The teacher could also allow the students to pick from several different assignments that all help to achieve the same objective(s). This gives the students some control over their learning while allowing the teacher to adhere to external requirements. It also allows the teacher to be prepared in some way prior to the teaching.

Conclusion

The average educator does not have the autonomy to give to students to allow for the full implementation of learner-centered instruction. However, there are several ways to adjust one’s approach to teaching that will allow students to have a sense of control over their learning.

Approach, Method, Procedure, and Techniques In Language Learning

In language teaching,  in the general area of teaching methodology, people talk about approaches, methods, procedures, and techniques. This post will help to clarify the meaning of these interrelated terms and provide examples of each.

Approaches

An approach is a theory about language learning or even a philosophy of how people learn in general. They can be psychologically focused such as behaviorism or cognitivism. They can also be based on older philosophies such as idealism or realism.

Approaches are fuzzy and hard to define because they are broad in nature. An example of an approach that leads to a method would be the philosophies of scholasticism, faculty of psychology, or even perennialism. Each of these philosophies encouraged the development of the mind in the way of a muscle. Train the brain and a person would be able to do many different things. These philosophies have impacted some methods of language teaching as we will see below.

Method

A method is an application of an approach in the context of language teaching. An example of a method is the grammar-translation method. This method employs the memorization of various grammar rules and the translation of second language material to the student’s native language. Students were able to develop the intellectual capacity to understand the new language through a deductive process of acquiring the rules of the language.The purpose is not to critique this method but to show how it was derived from the approach that the mind needs to be trained through intellectual exercises to be able to accomplish something.

Procedures

Procedures are the step-by-step measures to execute a method. These step-by-step measures are called techniques and will be discussed next. Common procedures for the grammar-translation method includes the following…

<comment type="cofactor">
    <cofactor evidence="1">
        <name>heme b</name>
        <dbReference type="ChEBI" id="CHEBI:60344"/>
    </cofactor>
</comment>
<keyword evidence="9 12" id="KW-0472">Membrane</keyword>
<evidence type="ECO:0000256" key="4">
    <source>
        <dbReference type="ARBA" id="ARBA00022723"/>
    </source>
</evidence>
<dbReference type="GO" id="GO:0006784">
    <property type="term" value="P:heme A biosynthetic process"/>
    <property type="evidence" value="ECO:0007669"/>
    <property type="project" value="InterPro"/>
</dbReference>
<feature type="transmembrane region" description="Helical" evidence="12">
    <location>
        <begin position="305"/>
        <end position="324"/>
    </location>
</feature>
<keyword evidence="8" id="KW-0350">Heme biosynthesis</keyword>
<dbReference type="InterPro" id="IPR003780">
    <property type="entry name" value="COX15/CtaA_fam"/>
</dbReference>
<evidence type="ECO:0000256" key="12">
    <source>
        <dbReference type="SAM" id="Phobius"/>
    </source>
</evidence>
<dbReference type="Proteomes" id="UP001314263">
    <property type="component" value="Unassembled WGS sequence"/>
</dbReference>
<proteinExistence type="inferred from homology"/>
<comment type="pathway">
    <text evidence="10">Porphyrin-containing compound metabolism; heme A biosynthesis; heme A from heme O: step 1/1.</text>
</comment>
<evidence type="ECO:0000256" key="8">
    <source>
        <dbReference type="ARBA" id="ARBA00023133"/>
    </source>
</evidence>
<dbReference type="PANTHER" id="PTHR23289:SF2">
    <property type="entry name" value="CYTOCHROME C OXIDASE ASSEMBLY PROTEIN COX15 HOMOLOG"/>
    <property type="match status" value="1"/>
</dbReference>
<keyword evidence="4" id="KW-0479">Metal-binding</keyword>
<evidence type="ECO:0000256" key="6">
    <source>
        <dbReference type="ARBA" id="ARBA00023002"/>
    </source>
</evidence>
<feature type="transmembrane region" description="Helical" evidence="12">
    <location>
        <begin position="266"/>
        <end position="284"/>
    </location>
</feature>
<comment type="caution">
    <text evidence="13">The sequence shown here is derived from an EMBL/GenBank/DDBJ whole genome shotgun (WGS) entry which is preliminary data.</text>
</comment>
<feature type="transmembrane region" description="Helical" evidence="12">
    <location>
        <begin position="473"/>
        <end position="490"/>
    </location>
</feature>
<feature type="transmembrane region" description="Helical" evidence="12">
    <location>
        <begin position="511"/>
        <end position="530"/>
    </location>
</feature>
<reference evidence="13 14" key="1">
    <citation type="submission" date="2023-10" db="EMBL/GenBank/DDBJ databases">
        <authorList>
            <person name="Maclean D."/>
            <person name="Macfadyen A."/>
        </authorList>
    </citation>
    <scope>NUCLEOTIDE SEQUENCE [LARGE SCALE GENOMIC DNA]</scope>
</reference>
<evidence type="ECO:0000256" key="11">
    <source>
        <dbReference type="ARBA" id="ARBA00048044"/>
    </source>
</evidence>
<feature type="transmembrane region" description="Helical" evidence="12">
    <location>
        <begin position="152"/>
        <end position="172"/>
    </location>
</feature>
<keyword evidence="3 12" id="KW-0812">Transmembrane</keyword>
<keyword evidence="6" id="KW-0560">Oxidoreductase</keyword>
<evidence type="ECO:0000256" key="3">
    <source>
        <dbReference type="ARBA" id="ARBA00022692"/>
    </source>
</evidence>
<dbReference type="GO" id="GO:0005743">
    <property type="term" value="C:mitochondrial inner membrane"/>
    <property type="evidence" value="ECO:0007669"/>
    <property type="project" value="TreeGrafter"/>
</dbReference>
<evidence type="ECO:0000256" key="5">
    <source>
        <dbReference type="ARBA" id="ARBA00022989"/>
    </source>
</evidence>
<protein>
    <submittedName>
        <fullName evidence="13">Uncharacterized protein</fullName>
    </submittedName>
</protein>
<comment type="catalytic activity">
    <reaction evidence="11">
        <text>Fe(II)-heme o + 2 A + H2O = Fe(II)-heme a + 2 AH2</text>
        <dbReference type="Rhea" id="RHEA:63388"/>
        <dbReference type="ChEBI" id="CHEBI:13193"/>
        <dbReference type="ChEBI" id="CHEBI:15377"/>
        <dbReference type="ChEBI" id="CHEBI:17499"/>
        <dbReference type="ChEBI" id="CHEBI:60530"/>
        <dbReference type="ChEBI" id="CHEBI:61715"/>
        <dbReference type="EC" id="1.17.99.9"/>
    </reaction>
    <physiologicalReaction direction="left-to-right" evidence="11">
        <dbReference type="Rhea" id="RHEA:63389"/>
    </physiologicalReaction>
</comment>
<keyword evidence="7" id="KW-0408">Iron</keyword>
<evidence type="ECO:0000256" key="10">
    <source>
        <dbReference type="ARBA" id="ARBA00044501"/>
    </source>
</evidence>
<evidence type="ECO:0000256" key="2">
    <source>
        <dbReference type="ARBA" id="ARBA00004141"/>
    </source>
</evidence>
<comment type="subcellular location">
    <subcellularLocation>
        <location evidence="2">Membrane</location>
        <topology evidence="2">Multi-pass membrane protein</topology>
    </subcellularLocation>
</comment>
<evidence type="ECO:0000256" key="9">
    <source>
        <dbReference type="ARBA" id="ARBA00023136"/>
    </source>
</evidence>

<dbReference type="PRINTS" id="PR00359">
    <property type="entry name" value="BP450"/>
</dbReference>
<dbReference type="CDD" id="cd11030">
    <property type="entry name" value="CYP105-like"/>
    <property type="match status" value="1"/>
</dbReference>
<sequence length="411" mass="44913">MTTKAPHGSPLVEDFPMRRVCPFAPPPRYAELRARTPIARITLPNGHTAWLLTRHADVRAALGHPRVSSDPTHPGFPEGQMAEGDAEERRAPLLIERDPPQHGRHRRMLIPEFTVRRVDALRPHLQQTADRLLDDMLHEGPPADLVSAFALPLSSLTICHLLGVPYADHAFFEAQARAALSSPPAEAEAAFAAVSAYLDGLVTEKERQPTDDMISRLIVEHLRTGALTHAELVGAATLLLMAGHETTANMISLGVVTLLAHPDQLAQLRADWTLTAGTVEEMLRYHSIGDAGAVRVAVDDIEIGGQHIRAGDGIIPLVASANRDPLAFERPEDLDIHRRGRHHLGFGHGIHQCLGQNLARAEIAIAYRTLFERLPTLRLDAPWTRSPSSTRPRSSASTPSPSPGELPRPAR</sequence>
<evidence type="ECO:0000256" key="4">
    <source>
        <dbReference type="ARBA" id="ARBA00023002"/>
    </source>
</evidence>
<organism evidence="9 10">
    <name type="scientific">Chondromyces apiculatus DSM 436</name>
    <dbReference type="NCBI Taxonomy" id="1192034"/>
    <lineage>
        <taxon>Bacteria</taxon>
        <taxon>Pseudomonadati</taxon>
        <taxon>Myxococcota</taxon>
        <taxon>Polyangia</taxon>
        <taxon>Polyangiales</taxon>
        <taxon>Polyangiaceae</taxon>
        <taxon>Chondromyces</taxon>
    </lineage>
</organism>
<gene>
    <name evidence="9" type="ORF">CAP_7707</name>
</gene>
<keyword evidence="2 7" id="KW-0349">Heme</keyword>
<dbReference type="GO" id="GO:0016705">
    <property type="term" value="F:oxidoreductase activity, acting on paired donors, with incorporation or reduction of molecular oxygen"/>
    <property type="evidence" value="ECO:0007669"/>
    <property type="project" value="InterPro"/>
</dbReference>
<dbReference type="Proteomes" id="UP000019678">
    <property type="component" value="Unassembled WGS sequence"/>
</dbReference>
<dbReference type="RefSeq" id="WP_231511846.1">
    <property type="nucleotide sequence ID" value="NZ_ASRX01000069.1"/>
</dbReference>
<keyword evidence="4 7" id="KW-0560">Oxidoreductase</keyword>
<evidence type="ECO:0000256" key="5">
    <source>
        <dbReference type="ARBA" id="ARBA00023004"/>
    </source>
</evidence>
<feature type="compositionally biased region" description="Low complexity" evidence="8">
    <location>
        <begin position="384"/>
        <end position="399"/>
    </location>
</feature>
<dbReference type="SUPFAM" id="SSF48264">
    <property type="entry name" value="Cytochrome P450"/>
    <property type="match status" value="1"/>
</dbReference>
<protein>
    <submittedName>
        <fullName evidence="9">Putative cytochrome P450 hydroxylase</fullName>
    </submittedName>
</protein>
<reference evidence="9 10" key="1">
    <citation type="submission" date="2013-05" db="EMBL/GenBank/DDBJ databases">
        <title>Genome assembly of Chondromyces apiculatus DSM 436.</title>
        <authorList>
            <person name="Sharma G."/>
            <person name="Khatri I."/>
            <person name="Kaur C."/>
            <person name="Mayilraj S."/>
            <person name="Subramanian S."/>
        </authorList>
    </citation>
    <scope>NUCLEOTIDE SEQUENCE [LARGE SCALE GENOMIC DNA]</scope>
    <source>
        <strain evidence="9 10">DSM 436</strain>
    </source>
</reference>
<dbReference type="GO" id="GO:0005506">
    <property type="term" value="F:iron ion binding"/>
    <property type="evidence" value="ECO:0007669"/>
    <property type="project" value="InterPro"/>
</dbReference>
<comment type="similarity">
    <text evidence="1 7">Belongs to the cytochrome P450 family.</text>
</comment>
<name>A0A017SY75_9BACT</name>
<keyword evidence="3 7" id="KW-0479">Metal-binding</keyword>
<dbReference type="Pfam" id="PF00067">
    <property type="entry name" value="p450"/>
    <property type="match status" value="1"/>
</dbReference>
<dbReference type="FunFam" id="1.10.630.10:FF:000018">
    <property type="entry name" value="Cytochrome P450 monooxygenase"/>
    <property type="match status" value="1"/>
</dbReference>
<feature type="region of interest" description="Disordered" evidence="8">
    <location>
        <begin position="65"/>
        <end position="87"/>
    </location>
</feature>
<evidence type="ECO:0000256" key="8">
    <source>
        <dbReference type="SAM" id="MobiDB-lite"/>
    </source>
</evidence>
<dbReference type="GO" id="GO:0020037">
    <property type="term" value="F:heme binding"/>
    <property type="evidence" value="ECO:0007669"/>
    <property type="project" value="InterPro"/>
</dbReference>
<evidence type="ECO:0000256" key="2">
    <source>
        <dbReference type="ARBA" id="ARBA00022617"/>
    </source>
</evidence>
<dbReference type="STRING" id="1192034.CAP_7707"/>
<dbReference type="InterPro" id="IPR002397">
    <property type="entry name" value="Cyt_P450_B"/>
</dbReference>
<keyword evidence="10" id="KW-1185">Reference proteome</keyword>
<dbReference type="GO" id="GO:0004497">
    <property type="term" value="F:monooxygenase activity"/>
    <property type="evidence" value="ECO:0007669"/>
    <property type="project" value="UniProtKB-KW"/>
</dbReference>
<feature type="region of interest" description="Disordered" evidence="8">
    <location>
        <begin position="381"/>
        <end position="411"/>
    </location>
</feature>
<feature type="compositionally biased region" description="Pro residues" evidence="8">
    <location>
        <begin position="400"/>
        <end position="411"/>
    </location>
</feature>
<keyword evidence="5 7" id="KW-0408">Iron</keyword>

The ESL / ELL Teacher’s Survival Guide

  1. The class reads a text written in the second language.
  2. Student translates the passage from the second language to their mother tongue.
  3. Student translates new words from the second language to their mother tongue.
  4. Student is given a grammar rule and derived from the example they apply the rule by using the new words.
  5. Student memorizes the vocabulary of the second language.
  6. Student memorizes grammar rules.
  7. Errors made by the student are corrected by providing the right answers.

This is the process (with variation) that is used when employing the grammar-translation method.

Techniques

A technique is a single activity that comes from a procedure. Anyone of the steps of the procedure list above qualifies as a technique. Naturally, various methods employ various techniques.

Conclusion

Language teaching involves approaches that lead to methods, methods that are broken down into procedures, and procedures that are a collection of techniques. Understanding how these concepts interrelate can help a teacher know the reasons behind their choices in how they choose to teach.

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Essentialism & Curriculum

Essentialism is another prominent educational philosophy. This philosophy is grounded in idealism and realism of the ancient Greeks. The heart of essentialism is the the “essentials” which includes the 3Rs.

A major difference between essentialism and perennialism is essentialism is focused on what is necessary foundational knowledge that students currently need. Perennialism’s curriculum tends to be unchanging since it is focused on absolute truth.

The arts are not a major component of existentialism since art is not deemed necessary. Instead, there is an emphasis on mastering skills and presenting a subject-centered curriculum to students who are not consulted about what they want to learn. The teacher is the center of the learning and the student is to respect the authority of the teacher.

More on essentialism and the role of the teacher can be found here

Perennialism and Curriculum

Perennialism is a specific educational philosophy and is derived from ancient Greek philosophies such as idealism and realism. One of the major tenets of perennialism is that knowledge that has withstood the test of time is what is needed to be taught. The goals of education have been the same throughout time. Human nature is constant and mankind has the ability to understand the truths of nature.

Common characteristics of a perennialist curriculum is a subject centered lessons, organized body of knowledge, and a focuses on developing the thinking skills of students. Lecture, question, and answer are common instructional methods. There is no difference among students and everyone learns the same thing at the same speed.  The “three Rs” are one form of this type of curriculum.

A more recent view of perennialism and the teacher is available here